I was too young to remember it, but in the fall of 1967, the character of my adopted home underwent a significant change. At the time, I was actually visiting Canada for the first time with my parents, attending Expo ’67 in Montréal. Meanwhile, back here in Vancouver, a large population of hippies (or at least, that’s what they were called back then) descended on the town, much to the dismay of the mayor, Thomas J. Campbell. An ‘Evening Magazine’ clip has recently surfaced on YouTube, and I’ve included it below.
The best part of it for me is Campbell’s fear and hysteria regarding the hippies. Campbell hates them passionately, almost like a character in National Lampoon’s Animal House: “If these young people get their way, they will destroy Canada. From what I hear across the world, they will destroy the world!”
Campbell was a big proponent of tearing down older buildings to make room for redevelopment (he’s shown posing gleefully atop a wrecking ball) and spearheaded the move to bring an expressway into the city. He had those hippies he hated so much arrested for loitering.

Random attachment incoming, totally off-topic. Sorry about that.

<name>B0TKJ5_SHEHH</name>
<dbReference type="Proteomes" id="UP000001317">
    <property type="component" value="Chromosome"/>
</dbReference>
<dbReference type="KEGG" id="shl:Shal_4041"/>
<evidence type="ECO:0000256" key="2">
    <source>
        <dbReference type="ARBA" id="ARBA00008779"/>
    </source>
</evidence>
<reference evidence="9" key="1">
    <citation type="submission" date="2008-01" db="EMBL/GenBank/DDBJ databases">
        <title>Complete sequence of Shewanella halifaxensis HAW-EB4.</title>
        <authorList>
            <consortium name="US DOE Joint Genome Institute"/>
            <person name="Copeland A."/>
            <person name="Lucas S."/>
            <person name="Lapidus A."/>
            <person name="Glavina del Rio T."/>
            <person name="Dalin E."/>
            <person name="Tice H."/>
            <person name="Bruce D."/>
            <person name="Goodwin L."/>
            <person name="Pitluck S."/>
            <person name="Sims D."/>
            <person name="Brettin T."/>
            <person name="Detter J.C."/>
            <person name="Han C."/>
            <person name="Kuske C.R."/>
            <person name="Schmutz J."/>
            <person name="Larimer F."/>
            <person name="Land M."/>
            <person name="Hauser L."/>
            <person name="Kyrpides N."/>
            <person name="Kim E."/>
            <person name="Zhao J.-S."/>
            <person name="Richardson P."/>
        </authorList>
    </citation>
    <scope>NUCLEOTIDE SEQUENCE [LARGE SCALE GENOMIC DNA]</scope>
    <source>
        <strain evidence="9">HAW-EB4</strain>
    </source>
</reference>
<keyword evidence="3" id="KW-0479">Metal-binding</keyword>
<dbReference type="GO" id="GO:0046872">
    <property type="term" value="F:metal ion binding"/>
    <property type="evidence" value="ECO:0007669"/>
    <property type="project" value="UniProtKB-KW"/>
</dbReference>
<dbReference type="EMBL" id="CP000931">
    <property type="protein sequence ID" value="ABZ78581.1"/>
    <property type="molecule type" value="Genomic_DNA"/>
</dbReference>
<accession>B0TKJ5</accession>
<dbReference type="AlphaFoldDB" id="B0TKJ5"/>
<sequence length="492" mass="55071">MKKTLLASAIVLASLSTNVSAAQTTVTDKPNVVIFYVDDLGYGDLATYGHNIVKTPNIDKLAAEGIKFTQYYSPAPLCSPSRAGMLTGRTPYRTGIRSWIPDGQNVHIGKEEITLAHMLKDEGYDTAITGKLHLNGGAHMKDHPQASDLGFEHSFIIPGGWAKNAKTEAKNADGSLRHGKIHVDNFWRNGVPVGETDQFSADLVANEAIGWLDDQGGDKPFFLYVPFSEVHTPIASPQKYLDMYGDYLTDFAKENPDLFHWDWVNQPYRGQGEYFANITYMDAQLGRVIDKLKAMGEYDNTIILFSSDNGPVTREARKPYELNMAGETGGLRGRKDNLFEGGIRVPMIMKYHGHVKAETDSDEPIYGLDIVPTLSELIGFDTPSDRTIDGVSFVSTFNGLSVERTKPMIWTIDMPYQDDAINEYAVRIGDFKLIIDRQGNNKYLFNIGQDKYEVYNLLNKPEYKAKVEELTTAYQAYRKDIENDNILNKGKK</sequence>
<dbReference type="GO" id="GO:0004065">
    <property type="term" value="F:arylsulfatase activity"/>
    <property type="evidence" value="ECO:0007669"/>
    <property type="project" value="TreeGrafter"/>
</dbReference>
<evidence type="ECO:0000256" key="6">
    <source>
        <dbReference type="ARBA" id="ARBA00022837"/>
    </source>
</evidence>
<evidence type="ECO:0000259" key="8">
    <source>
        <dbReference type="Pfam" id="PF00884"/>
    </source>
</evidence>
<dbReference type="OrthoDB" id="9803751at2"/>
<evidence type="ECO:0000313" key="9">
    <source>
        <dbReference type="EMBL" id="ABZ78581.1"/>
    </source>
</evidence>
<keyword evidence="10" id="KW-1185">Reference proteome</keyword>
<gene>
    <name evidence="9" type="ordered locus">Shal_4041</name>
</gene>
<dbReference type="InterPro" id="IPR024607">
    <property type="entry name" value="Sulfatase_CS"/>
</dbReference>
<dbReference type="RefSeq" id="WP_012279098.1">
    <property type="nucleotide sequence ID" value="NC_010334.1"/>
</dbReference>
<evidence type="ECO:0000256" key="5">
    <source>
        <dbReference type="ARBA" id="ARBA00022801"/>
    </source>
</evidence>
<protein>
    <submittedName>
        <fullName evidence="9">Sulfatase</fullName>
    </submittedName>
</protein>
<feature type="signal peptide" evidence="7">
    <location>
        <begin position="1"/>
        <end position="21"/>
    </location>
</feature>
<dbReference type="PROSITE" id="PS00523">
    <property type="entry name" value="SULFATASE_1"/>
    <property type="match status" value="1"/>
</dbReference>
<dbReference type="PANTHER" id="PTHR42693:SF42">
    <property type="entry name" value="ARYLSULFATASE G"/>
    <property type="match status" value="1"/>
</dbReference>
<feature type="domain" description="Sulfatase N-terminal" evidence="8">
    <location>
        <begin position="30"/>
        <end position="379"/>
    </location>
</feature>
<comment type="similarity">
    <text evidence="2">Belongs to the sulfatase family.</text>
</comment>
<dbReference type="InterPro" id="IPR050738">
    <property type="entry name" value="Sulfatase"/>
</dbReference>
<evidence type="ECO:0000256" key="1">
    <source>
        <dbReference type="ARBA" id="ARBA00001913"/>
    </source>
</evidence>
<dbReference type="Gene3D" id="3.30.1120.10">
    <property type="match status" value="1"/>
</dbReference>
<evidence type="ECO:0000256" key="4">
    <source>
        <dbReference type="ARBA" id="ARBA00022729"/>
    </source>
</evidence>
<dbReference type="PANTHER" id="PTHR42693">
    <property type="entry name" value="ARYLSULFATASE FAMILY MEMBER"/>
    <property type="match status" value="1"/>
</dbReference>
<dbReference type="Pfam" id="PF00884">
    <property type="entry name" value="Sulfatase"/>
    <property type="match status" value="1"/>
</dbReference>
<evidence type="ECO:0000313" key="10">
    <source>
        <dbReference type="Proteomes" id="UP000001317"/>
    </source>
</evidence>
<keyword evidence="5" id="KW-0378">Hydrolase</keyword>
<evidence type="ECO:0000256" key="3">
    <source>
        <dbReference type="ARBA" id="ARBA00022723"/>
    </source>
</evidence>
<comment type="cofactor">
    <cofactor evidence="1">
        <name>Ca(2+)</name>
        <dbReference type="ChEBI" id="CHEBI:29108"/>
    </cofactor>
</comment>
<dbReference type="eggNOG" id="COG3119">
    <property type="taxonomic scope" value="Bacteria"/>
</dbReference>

Fortunately for us (or unfortunately, if you like freeways), the hippies, by allying themselves with the more straight-laced people who wanted to preserve their neighborhoods won in the end. No superhighway was built through Vancouver. One historian in the piece says that this was the time when Vancouver ‘found its voice’, and hence owes a lot to the spirit of that era. Like Haight-Ashbury in San Francisco, I see echoes of that era in Kitsilano, which was apparently Hippie Central in ’67. Both the Haight and Kits are now largely yuppified, but still retain some of that charm. We certainly saw some of it in the farmer’s market we went to a couple of weeks ago. I even got some granola from the Granola King.
Now, with freeways all over North America clogged with commuters fleeing cities at 5PM and heading for suburbs, burning $4 a gallon gas and burning hydrocarbons (while Vancouver contemplates further ecodensity as a way of dealing with the Climate Crisis and Peak Oil), Campbell’s vision seems all the more wrong-headed. Maybe (perhaps through dumb luck) the hippies had it right all along. On the other hand, they were right about Vietnam, too…and Iraq. OK, maybe it wasn’t dumb luck.